Within the Makerspace community, one of the leading designs and implementations of Makerspaces has been the University of Texas at Arlington (UTA) libraries’ Makerspace; the UT Arlington FabLab. The UT Arlington Fablab focuses on promoting its ‘Maker Competencies.’ Some of these competencies include:

“Identify the need to invent, design, fabricate, build, re purpose, repair, or create a new derivative of some “thing” in order to express an idea or emotion, to solve a problem, and/or teach a concept,” “Explore the idea, question, and/or problem and potential solutions,” “Collaborate effectively with team members and stakeholders,” and “Be mindful of the spectrum of cultural, economic, environmental, and social issues surrounding making.” (Maker Competencies | Maker Literacies, UT Arlington FabLab)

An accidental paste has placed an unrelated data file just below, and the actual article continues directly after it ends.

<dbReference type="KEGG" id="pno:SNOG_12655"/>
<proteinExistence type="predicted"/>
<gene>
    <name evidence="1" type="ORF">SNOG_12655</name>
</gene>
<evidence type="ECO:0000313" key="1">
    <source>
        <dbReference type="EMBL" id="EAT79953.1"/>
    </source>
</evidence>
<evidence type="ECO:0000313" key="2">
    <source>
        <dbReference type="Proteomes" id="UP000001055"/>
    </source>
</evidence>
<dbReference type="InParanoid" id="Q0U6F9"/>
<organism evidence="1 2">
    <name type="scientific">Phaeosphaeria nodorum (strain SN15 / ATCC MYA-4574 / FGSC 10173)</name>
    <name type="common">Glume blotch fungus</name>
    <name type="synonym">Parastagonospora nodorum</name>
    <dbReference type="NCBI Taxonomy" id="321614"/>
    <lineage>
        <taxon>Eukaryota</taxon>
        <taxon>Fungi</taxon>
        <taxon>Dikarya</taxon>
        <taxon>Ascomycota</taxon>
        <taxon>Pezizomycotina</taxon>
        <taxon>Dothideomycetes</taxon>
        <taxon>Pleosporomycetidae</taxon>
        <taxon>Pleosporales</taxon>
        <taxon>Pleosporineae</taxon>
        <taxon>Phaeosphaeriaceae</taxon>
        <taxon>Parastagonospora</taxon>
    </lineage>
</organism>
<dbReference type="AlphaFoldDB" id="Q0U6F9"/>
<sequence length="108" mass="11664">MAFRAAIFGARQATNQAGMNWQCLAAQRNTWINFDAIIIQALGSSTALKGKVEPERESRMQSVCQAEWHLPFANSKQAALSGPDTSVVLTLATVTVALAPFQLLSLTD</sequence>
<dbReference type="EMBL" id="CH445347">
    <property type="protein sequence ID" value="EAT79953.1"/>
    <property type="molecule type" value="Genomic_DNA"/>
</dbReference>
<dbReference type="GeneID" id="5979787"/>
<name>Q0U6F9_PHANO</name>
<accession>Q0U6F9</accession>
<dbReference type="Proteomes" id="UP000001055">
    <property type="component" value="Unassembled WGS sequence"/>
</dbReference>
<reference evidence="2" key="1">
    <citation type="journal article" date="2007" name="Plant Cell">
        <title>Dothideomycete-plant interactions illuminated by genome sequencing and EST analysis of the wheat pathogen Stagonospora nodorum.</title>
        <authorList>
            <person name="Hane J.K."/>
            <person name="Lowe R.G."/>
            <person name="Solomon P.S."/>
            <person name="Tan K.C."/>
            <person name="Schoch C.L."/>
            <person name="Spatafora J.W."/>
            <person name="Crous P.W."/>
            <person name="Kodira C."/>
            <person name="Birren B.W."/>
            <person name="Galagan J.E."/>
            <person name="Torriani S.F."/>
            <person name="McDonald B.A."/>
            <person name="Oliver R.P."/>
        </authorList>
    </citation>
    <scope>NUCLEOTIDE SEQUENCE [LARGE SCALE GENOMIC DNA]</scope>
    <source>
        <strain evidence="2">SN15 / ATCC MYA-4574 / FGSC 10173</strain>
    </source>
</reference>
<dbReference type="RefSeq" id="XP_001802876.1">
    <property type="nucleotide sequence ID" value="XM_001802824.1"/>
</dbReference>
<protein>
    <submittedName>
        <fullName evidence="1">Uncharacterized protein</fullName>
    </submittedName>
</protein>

These competencies arguably share many similarities to the BC K-12 Core Competencies, which focus on Communication, Thinking, and Personal and Personal & Social awareness/responsibility. The BC Curriculum outlines these Core Competencies as “students develop Core Competencies when they are engaged in the “doing” – the Curricular Competencies – within a learning area. As such, they are an integral part of the curriculum. While they manifest themselves uniquely in each area of learning, the Core Competencies are often interconnected and are foundational to all learning.” (“Core Competencies,” Province of British Columbia | Ministry of Education,). These shared similarities promotes two main ideas; the first being that our Provincial education system is adapting and evolving towards more progressive and student-oriented learning strategies, and the second being that students who enter a Makerspace modelled around the UTA-style competencies may have more understanding, willingness, and success from experiences within their BC K-12 education. For users who did not experience the BC curriculum, it is still possible to acquire the UTA-style competencies while using the space, since the competencies are oriented towards student-led learning, as well as by acquiring knowledgeable staff who are aware of these competencies and help users follow these competencies both directly and indirectly.